It’s been exactly one month since Hamas fighters broke through the Gaza border fence and killed at least 1,400 Israelis, the vast majority of them civilians. They shot people at close range, hunting them like animals. They burned people alive, they tortured them and lopped off body parts, they mutilated the dead, and they raped. Some women were apparently raped so violently that their pelvic bones were broken. Dozens of victims have still not been identified because their bodies have been rendered unrecognizable or were burned at such high temperatures that there are no longer any fragments of DNA left to find.
Hamas also took at least 240 hostages and dragged them back to Gaza, where they are being held in a maze of tunnels. Some of them are tiny children who have been separated from their parents for a full month now, while others watched their parents murdered. One 85-year-old Israeli hostage, who was freed along with three others, said on her release that she “went through hell.”
In response, the Israeli government, which had just been patting itself on the back for having contained the Palestinian “problem” and missed Hamas’s preparations for the attack, responded with overwhelming force, leveling whole neighborhoods, wiping out whole families at a time. As of this writing, some 10,000 Palestinians have been killed in just one month. Whether you believe the numbers coming out of the Hamas-run Gaza Health Ministry or not, the number is, according to the Pentagon, in the thousands. For that entire month, Gaza—where people regularly reported going hungry, downsizing meals or skipping them altogether in the months before the war—has been completely cut off from imports of food, water, and fuel. And whether you believe the fact that Hamas has all the food, water, and fuel it needs, whether you praise the Israeli government for letting in however many trucks of aid a day, it is hard to argue that Gazan civilians are not facing dire shortages of basic goods needed for human survival, and that they wouldn’t need aid trucks to begin with if they weren’t under siege.
I say all this because, in the past month, facts have been turned into cudgels—if they are even acknowledged at all. I say this because, in the past month, I have had to list the facts above—depending on whom I was speaking with—far too many times. Too many times in the past month, I have found myself trying to defend the humanity of Israelis to someone anti-Israel, or the humanity of Palestinians to someone anti-Palestinian—because you cannot fight for the freedom and dignity of Palestinians and say that rape is a legitimate form of resistance, just as you cannot fight for the protection of Jewish life if you think that Palestinian babies deserve this but Jewish babies did not. Because I do not understand why the death and suffering of people on “the other side” evoke not empathy and grief, but fury and suspicion.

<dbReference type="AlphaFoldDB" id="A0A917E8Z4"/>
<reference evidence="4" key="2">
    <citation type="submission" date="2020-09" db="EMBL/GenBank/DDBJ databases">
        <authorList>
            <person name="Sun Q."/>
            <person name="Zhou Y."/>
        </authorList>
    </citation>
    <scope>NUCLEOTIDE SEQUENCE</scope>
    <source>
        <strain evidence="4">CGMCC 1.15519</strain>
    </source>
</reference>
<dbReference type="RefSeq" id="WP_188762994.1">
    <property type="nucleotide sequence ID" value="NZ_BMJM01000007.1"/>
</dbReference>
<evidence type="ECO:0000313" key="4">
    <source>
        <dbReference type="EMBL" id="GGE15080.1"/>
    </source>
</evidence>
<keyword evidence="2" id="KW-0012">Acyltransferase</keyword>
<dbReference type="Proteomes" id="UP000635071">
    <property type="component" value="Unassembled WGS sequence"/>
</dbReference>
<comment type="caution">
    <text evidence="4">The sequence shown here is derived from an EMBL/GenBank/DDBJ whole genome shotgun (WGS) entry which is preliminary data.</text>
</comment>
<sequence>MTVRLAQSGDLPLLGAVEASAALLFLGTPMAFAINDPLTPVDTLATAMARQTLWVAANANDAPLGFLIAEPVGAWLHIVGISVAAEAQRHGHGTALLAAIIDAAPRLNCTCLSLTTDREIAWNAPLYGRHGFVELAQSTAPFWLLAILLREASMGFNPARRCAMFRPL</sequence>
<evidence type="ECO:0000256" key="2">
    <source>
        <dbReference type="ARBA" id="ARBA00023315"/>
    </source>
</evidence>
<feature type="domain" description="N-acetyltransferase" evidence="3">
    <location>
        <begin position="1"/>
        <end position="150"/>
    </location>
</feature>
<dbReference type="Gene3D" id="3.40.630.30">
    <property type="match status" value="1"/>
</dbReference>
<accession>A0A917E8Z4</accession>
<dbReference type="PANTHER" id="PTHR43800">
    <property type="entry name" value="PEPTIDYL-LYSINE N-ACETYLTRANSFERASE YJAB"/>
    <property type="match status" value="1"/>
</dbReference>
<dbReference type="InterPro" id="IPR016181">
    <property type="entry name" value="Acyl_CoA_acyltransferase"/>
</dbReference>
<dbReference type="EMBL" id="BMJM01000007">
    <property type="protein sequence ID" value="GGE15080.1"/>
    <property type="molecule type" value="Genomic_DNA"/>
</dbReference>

If your heart breaks for Palestinian mothers who write their names on their children in case their bodies need to be identified later, you have to make it break too for the Israeli parent who was tied to her child and set alight, their bodies fusing into one black husk. And if your heart breaks for Israeli young people gunned down at a music festival, you have to make it break for the young Gazans who would never get to go to such a festival to begin with, and who are now left homeless and bereaved by the retaliation being exacted on them. If your heart doesn’t break on its own, you have to break it yourself.
Every time I have to say this, something inside me breaks, too. Every time, I feel a little bit of earth connecting me to the other person snap off and the water come rushing in. Every time, I feel like I’m on an island, drifting farther and farther from land, land occupied by screaming, angry tribes.
It’s lonely here, on this island.
My island, I should say, is a very specific island. Not because it is so righteous and kind, or the best, or the worst, but because it is one shaped by a very particular experience: that of a liberal, internationalist Jew who escaped institutionalized, state-sanctioned antisemitism as a child (and remembers well what it felt like), grew up in the Zionist tradition, and is now a journalist and writer. The truth, as I see it from this island, is not widely shared, though it once was. What I’m writing comes very much from that liberal, Jewish perspective, and I am not ashamed to admit it.
It’s been hard to see people shout about their anti-Zionist bona fides, or that Zionism equals racism, because Zionism, as I’ve always understood it, is the right of Jews to self-determination in their historic homeland. To me, Zionism is not a dirty word, nor does it preclude the right of Palestinians to self-determination in their historic homeland—though the clash of Jewish nationalism and Palestinian nationalism have certainly brought us to this devastating moment.